N 1521 the first “civilized” Europeans arrived in the Philippines, but my intention in this article is to make the reader aware of the civilization that existed in my native land much earlier. During the country’s pre-Hispanic period, the name of the area of which the present-day province of Laguna is part was Bae. The name is borrowed from the largest freshwater lake in Southeast Asia, then known to the people of Maynila as “Lawa”, “Dagatan ng Bae” or “Pulilan”. Bae means “noble lady”, in allusion to the high status in which pre-Hispanic women in the area were held. After 1571, the Spanish government named the lake “Laguna de Bay” and its southeastern shore area as “La Provincia de la Laguna de Bay”. In 1898, after the Philippines became a territory of the United States, the American government renamed the lake “Laguna Lake” and the province “Laguna”. From another viewpoint, Bae was part of the Tagalog world, bounded by the Sierra Madre Mountains to the east, the China Sea to the west, Bicol to the south, and Pampanga to the north. This area, on the island of Luzon, was called “Ma’I” by the Chinese; its people were Tagalogs and its language Tagalog. Pailah in Bae Pailah is the pre-Hispanic name of Pila, Laguna, the town on the shore of the “Lawa ng Bae” in which trading occurred for onward transfer to Tundo and Maynila.(1) Pailah, according to the historian Dr. Luciano P.R. Santiago,(2)(3) was on the southern gold trail stemming from the mines of Paracale. The gold was transported for processing to nearby Libon, Albay; taken northwards by land and waterway via Tayabas, Quezon, to Pailah; and then onward to Maynila and Tundun, where it would be loaded onto vessels bound for elsewhere in Ma’I, China, Malacca, Borneo, or other islands.
Most probably as a result of this trading activity, Pailah’s community grew during the preHispanic period. Its leader was not only the local chief, but also the regional datu. The bards of the shore towns of the Morong Peninsula, across the lake from Pailah, sang of the exploits of Gat Salyan Maguinto, the “gold-rich” datu of Pailah who extended his lordship to neighboring settlements. Foreign merchants, who were mostly Chinese, were attracted to the thermal and medicinal springs of Mainit (meaning “warm water,” now Los Baños). These traders used Pailah as their entry point to Bae from the start of the second millennium A.D. They could rest and relax at Mainit, whilst waiting eight to nine months for their native customers to return and pay for their merchandise. Before its current location, Pailah was moved twice. Around 1375, most probably because of flooding, the original seat at Pinagbayan had to be abandoned and the community transferred to Pagalangan (now Victoria, Laguna) which means “the place of reverence”. The Franciscan chronicler Fray Juan de Plasencia (4) gathered that the datu of Pailah used his own gold to purchase the new site from another chief. The datu then distributed the arable land among his nobles and freemen who, in return, paid him an annual rent of a hundred ganta of rice.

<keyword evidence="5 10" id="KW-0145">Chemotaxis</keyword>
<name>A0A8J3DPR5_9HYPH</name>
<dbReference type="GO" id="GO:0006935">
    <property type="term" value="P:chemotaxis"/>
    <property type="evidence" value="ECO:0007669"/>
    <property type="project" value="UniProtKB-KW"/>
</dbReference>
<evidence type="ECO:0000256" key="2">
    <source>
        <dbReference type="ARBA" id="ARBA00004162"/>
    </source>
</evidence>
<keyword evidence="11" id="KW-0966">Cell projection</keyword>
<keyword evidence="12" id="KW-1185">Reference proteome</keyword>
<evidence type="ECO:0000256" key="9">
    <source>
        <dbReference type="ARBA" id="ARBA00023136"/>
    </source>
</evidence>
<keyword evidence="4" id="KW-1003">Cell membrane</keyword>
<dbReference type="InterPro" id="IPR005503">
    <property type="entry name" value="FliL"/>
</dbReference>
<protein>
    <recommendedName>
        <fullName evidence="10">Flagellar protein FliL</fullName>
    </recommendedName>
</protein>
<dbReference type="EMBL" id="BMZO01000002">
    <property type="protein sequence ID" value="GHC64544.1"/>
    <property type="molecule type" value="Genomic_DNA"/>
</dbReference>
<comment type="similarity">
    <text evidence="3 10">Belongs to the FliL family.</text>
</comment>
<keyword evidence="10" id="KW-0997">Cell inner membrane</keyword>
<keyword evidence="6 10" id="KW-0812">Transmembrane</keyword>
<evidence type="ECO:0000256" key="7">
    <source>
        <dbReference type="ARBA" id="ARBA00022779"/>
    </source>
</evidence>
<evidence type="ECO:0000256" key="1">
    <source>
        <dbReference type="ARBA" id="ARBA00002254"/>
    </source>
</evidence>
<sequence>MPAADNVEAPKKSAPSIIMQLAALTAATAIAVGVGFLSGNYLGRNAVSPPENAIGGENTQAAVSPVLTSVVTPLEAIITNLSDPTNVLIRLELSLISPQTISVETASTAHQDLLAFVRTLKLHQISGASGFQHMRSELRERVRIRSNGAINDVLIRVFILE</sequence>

Detail of the Province of Laguna from the Atlas de Filipinas by Padre José Maria Algué (1899) 5
Pailah’s second move, to its present site – the hacienda owned by Don Felizardo, Miguel and Rafael de Rivera, at Barangay Santa Clara, overlooking Pagalangan – began on 13 July 1803. The continuous quarrying of Pailah’s famous adobe stone, along with progressive siltation and sedimentation, caused the homes at Pagalanan to be submerged by the rising water levels of Laguna de Bay caused by heavy rains.
Dr. Antoon Postma, a Dutch anthropologist living in the Philippines, has studied the plate and named it the Laguna Copper-Plate Inscription.(6) With the help of Dr. Johann de Casparis, an expert on ancient Indonesian writing scripts, Dr. Postma discovered that it was related to one of these scripts, Kavi. The copper plate uses the old Hindu calendar, reflecting the strong influence of Hindu culture over Southeast Asia at that time.
The Laguna Copper-Plate Inscription
The script – which is basically composed of Old Malay (the then language of regional trade) with adapted words derived from Sanskrit – reflects the interaction by the Tagalogs with other Asian civilizations.